CfP: Planetary Precarity and Future Habitability

Photo by Louis Maniquet on Unsplash
Tuesday 26 October 2021

Planetary Precarity and Future Habitability, February 18 - 19, 2022

Anxiety, job insecurity, zero-hour employment, environmental degradation, state violence, underfunded healthcare systems, zero-hour contracts, bioeconomies, and fragmented families are among the new conditions of the neoliberal age. These realities underpin the current discourse on precarity and precariousness in relation to the global environmental crisis: manifested as accelerated consumption and extraction of natural resources, acidification of oceans, chemicalization of life, deforestation, melting of the cryosphere, and increase in radioactive waste. These ongoing erosions and contaminations, following extreme weather events and exploitation of natural resources, continue to reduce the earth’s sustainability and habitability. Planetary precarity demands collective actions and solidarities, a commitment to move beyond extractive measures and develop innovative concepts about the planet as a shared home.

Increasingly the connection between precarious labour, environmental catastrophe and neoliberalism has become linked in the public consciousness with demands for a Green New Deal such as those of Alexandria Ocasio-Cortez. These call for public policy to address climate change, support job creation in the transition to renewable energy, and reduce economic inequality. As UN Secretary General, António Guterres points out the world is on a knife edge in the race to halt accelerating climate change and worsening impacts. 2021 is a ‘make or break’ year. Demands for urgent action by Greta Thunberg ahead of the 26th UN Climate Change Conference in Glasgow in November 2021, create political waves. Others calling for planetary care and repair include Achille Mbembe, who urges decolonisation (including that of the curriculum) on a planetary scale and to “reconstruct the world in common” (or “to reinvent forms of life in common that go beyond the requisite of the nation state, ethnicity, race, religion, and so on” (2019, online)); and Amitav Ghosh, who echoes Mbembe in situating the global crises in the flawed notion of modernity and selective progress (2016).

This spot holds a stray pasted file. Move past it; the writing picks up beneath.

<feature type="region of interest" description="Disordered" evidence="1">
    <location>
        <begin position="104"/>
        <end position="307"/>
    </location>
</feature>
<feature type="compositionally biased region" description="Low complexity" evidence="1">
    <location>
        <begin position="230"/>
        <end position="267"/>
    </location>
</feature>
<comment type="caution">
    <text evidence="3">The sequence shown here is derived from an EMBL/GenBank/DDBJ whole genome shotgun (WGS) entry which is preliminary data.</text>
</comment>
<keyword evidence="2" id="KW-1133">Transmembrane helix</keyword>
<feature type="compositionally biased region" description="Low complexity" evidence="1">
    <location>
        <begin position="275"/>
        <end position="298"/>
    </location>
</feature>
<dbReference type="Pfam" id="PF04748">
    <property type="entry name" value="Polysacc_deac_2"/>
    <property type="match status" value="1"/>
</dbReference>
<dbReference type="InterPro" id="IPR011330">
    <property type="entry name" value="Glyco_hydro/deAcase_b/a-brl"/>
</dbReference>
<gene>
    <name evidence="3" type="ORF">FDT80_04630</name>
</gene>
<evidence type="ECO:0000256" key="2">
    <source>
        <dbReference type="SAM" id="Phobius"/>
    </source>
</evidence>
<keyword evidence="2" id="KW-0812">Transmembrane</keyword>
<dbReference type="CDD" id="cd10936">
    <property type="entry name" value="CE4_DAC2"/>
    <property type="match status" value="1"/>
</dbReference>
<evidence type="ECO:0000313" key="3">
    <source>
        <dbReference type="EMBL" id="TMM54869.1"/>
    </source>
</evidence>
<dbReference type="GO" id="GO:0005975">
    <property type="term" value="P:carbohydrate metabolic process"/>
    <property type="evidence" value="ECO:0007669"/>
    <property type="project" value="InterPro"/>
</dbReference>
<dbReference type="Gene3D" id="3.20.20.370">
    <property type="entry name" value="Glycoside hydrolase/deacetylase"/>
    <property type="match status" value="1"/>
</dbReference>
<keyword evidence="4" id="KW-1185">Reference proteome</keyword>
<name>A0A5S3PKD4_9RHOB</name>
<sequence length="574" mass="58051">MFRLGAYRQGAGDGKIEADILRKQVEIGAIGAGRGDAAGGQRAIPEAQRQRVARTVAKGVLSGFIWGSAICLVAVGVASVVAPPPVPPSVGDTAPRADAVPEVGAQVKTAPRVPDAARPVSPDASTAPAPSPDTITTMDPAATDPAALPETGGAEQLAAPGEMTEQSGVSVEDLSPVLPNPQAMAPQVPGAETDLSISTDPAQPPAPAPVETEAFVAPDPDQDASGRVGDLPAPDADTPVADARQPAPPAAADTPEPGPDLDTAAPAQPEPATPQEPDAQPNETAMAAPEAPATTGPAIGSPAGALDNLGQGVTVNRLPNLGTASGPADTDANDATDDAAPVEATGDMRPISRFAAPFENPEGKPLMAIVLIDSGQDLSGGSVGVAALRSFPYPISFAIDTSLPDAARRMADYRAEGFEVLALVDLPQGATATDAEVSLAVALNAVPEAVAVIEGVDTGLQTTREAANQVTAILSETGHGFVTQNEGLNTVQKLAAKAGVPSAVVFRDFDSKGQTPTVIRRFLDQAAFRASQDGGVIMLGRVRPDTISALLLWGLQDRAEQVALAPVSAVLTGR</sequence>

This international, online conference aims to examine these planetary crises with a demand for planetary thought-actions-praxis that acknowledges the interconnectedness of all forms of life. The concept note is constructed in the hope that pressing issues facing humanity can be addressed collectively, blurring the divide of global north and global south. This conference aims for consciousness raising, for example, about how looming disasters glimpsed in the rear mirror, such as the lurking sixth extinction of the planet, can be averted; and how carbon democracies arising in the wake of neoliberalism can be challenged and dismantled.

Organized by the international research network, Challenging Precarity, this conference seeks to address (but is not limited to) the following sub-themes:

• curricula of planetary thinking and collective well-being

• the biopolitics of extraction and neocolonialism

• petro-capitalism and environmental catastrophe

• representations of politics of World energy in films and literature

• decolonization as a form of planetary thinking

• a planetary survival aesthetics

• queer ecology as planetary perspective

• eco materialism: human and human-non human interactions

• challenging neoliberalism and the challenges of the Green New Deal

• alternative modernisms and alternatives to modernism: Gulf Futurism, Afro-Futurism, Sinofuturism and Indigenous Futurism

• historicity of planetary imaginaries

• bio-inclusive and intercultural ethics

Analysis using any of these subthemes should be focused within the fields of literary and cultural studies. We invite abstracts of no more than 300 words. Proposed panels of 3-5 scholars are also welcome.


Submission of abstracts: December 15th , 2021

Acceptance email: December 30th, 2021

Abstract needs to be submitted to the following email addresses:


Janet M. Wilson (University of Northampton, UK)

Om P. Dwivedi (Bennett University, India)

Barbara Schmidt-Haberkamp (University of Bonn, Germany)

For more information visit the German Association for Australian Studies conference page.

Updated:  26 October 2021/Responsible Officer:  Institute Manager/Page Contact:  Institute Manager